Participants were able to appreciate the fieldwork task as it augmented their classroom lessons. The system allowed them to communicate with one another in order to meet the objectives of the study. However, there were some technical difficulties in relation to the affordance of the mobile and web applications that affected the usefulness of the applications.

Originality/value

This study reports the design and implementation of a mobile annotation system that was evaluated in an actual classroom setting. The results of this work have implications for both mobile applications design and mobile learning.

Details

The Electronic Library, vol. 30 no. 5
Type: Research Article
ISSN: 0264-0473

Keywords

Article
Publication date: 7 November 2016

Tien-Yu Hsu, Fan-Ray Kuo, Hsin-Yi Liang and Min-Feng Lee

This paper aims to develop a curriculum-based virtual and physical mobile (CVPM) learning model, which integrates related physical and e-learning resources associated with…

Abstract

Purpose

This paper aims to develop a curriculum-based virtual and physical mobile (CVPM) learning model, which integrates related physical and e-learning resources associated with elementary school curricula and supports elementary education.

Design/methodology/approach

This model provides a highly participative and well-monitored environment with fruitful interactions among students, teachers and museum staff. A practical system was implemented in the National Museum of Natural Science in Taiwan.

Findings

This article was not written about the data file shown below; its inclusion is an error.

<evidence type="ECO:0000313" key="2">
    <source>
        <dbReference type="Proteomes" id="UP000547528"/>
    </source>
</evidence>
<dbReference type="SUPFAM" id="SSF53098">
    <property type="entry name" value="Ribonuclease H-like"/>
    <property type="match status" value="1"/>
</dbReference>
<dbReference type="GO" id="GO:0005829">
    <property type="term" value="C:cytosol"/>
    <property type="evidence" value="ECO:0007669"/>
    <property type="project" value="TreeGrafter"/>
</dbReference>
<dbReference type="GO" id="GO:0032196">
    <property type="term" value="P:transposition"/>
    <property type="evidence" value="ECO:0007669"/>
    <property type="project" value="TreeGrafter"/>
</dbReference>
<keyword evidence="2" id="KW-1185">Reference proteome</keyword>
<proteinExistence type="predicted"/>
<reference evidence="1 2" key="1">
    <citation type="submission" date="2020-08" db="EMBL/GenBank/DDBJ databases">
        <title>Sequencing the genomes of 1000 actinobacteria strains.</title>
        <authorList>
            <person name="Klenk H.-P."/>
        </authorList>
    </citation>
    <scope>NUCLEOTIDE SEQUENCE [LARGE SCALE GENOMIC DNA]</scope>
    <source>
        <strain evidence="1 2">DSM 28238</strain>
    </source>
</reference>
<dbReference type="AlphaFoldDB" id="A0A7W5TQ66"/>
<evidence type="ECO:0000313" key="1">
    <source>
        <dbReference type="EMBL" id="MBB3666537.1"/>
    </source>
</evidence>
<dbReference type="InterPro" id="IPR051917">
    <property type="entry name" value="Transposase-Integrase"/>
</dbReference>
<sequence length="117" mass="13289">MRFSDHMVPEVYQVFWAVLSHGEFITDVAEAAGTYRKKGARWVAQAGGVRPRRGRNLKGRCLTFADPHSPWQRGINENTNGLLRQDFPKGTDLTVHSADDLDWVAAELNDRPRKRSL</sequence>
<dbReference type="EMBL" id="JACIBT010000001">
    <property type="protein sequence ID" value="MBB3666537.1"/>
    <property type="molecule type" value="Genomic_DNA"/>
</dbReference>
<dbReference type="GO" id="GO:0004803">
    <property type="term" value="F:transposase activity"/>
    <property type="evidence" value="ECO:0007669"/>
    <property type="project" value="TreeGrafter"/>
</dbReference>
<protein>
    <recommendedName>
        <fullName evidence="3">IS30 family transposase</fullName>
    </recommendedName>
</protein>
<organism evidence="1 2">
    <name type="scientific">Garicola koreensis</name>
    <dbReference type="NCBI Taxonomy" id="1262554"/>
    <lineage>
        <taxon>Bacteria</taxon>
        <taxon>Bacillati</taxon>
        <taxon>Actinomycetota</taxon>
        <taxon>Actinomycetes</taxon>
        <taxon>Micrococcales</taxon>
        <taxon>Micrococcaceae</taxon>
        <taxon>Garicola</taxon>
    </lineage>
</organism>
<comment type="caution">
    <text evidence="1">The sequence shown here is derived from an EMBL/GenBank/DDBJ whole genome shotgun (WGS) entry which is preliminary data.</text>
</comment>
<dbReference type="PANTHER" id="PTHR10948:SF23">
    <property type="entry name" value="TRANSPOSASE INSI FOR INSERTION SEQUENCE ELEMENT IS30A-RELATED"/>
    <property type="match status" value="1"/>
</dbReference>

The results show that the proposed model can effectively extend related learning resources to satisfy the requirements of elementary education. In addition, this model can engage students’ self-directed explorations through problem-solving learning content during the learning process.

Research limitations/implications

This learning model was implemented in a one-day theme-based learning activity. Generic learning outcomes and qualitative analysis were used to examine the students’ perceptions and the teachers’ feedback of this learning model, respectively.

Practical implications

The results show that both students and teachers highly appreciated this learning model. The model not only strengthens the connection between museum and elementary curricula but also enhances students’ perceptions and positive attitudes toward natural science courses. Finally, this study offers suggestions for future research.

Originality/value

This study develops a CVPM learning model which integrates elementary school courses to satisfy the requirements of elementary education and meet museums’ educational strategies for schools. The practical learning system and services have been successfully implemented and are widely available to elementary schools in Taiwan.

Details

The Electronic Library, vol. 34 no. 6
Type: Research Article
ISSN: 0264-0473

Keywords